My Bloody Valentine - m.b.v.

A couple of months ago in Glasgow I had the best paneer tikka I've ever eaten, but was it really better than the paneer tikka I eat all too regularly from the place five minutes from my flat?

Sometime just after midnight on 3rd February 2013, the internet shuddered. "Fucking hell, that hurt. What's happening? Ow!!!" as another blow caught it from behind. "Right, I've had enough of this, I'm off to bed". Transfer window deadline day had left it exhausted but it could usually cope, spend a few days recovering quietly, because nothing much really happens at the beginning of February. Until now. "Leave me alone and don't be bothering me til the morning".

Kevin smiled to himself, that last curveball had been a genius move. He'd only had the idea that afternoon. I reckon I can get away with one more, he'd thought, before I push it too far and they turn on me. The Brixton curveball, of unleashing just one new song and not even one particularly typical of the album as a whole, then fucking with the PA until it was almost unrecognisable, I can't actually believe I got away with that one, to be honest, but if this goes to plan by tomorrow morning the whole world will know my name and I won't even have to kill anyone. And he, too, wandered off to bed.

[Flashback sequence: insert appropriate vintage Delia Derbyshire oscillation and retro-futurist monochrome wibbly line here.]

(Appropriate image here - I'm just telephoning the BBC Radiophobic Workshoppe - Richard (Ed))

Bridget Riley - Arrest 1 (1965)

A dark room, London, mid nineties. Kevin lights a cigarette and stares out of the window. "Well I think it sounds great" says Bilinda, but he doesn't move, doesn't respond. Cut to street outside where McGee is getting into a limo in which Liam and Noel are waiting, and the other one(s), and they all laugh and guzzle champers. Cut back inside. Kevin picks up the master tapes, puts them in a safe, turns the lock. "Nobody wants this now. They all want cheeky chappie fake-cockernee pop, scallies doing sixties karaoke or Americans in lumberjack shirts whingeing. They don't even use effects pedals. If we release this now we'll be the laughing stock of the music press. It'll be the end for us." "So what are you going to do?" asks Bilinda. "I'll make them want it. You'd best go and do something with your life though. It could take a while...."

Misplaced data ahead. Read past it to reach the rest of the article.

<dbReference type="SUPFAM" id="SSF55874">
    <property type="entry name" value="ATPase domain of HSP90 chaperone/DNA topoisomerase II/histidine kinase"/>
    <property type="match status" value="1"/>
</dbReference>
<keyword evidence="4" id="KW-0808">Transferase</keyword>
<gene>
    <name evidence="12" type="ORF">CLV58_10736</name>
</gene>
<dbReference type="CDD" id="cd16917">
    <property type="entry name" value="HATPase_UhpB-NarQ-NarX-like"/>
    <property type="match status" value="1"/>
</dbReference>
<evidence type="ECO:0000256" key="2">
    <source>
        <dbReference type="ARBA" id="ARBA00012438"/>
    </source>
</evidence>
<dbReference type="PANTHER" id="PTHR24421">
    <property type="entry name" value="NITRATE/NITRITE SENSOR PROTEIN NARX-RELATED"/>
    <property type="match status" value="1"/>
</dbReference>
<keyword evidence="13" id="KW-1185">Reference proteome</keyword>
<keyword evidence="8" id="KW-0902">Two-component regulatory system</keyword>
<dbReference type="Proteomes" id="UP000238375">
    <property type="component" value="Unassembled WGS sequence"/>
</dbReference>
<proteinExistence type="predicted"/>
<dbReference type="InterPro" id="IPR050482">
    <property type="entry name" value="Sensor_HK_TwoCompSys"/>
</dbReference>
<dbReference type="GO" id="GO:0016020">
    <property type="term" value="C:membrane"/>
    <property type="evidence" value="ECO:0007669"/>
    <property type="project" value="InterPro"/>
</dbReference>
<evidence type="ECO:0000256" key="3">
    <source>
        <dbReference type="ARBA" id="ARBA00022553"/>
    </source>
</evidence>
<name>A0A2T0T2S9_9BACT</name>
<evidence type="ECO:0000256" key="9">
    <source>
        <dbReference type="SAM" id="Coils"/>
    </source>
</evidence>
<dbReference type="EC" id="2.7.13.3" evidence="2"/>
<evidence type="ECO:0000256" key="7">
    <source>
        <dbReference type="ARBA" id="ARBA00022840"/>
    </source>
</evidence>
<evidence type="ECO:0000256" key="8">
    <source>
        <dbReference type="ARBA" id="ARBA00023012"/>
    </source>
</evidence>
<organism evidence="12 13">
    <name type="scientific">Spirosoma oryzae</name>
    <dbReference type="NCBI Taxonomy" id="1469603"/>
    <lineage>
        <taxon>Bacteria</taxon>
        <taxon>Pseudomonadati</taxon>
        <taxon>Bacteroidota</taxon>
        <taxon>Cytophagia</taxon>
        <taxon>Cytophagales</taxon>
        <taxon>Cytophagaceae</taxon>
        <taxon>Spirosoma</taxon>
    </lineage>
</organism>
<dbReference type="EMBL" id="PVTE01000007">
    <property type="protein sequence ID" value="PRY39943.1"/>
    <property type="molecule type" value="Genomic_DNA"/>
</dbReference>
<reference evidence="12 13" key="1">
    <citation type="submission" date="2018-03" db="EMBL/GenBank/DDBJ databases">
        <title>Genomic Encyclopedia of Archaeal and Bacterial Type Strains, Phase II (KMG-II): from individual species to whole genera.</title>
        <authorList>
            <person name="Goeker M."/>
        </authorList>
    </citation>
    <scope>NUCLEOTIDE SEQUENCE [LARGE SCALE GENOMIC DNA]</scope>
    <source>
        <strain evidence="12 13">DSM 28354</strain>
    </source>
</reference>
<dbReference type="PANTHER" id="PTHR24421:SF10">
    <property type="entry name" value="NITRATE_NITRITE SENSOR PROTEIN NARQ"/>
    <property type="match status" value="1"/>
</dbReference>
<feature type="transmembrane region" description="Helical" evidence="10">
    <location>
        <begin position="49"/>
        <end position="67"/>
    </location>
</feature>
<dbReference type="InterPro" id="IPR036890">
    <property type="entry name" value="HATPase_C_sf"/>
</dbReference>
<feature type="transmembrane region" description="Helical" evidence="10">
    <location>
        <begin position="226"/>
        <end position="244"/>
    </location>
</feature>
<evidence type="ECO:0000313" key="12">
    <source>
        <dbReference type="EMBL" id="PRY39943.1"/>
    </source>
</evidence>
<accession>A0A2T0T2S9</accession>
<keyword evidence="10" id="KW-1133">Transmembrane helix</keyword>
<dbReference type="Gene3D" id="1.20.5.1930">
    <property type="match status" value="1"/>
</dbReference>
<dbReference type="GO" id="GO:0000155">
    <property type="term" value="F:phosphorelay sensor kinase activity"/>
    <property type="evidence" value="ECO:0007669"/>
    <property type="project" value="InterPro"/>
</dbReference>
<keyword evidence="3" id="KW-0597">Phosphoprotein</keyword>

Because that's the thing. "m.b.v." sounds exactly like MBV. It's always the case with a band following up a lauded album, for most of the poor sods doing battle with today's music industry it happens a lot earlier than three decades into their musical existence, more like three years, or whenever the follow-up to an often over-valued debut appears: present more of the same and the knives are out; swing off in a different direction and lose a proportion of your market. Dreamers can say art shouldn't ever be about markets, bands might still claim some variant on the old chestnut of doing what we want to do and if anyone else likes it it's a bonus; both positions are only ever part of the story. Maybe I'm old, maybe today is the day to admit a pair of well-worn and comfortable slippers are actually quite nice. There will be other days for diving into the unknown. "m.b.v." sounds exactly like MBV and I for one am quite happy with that.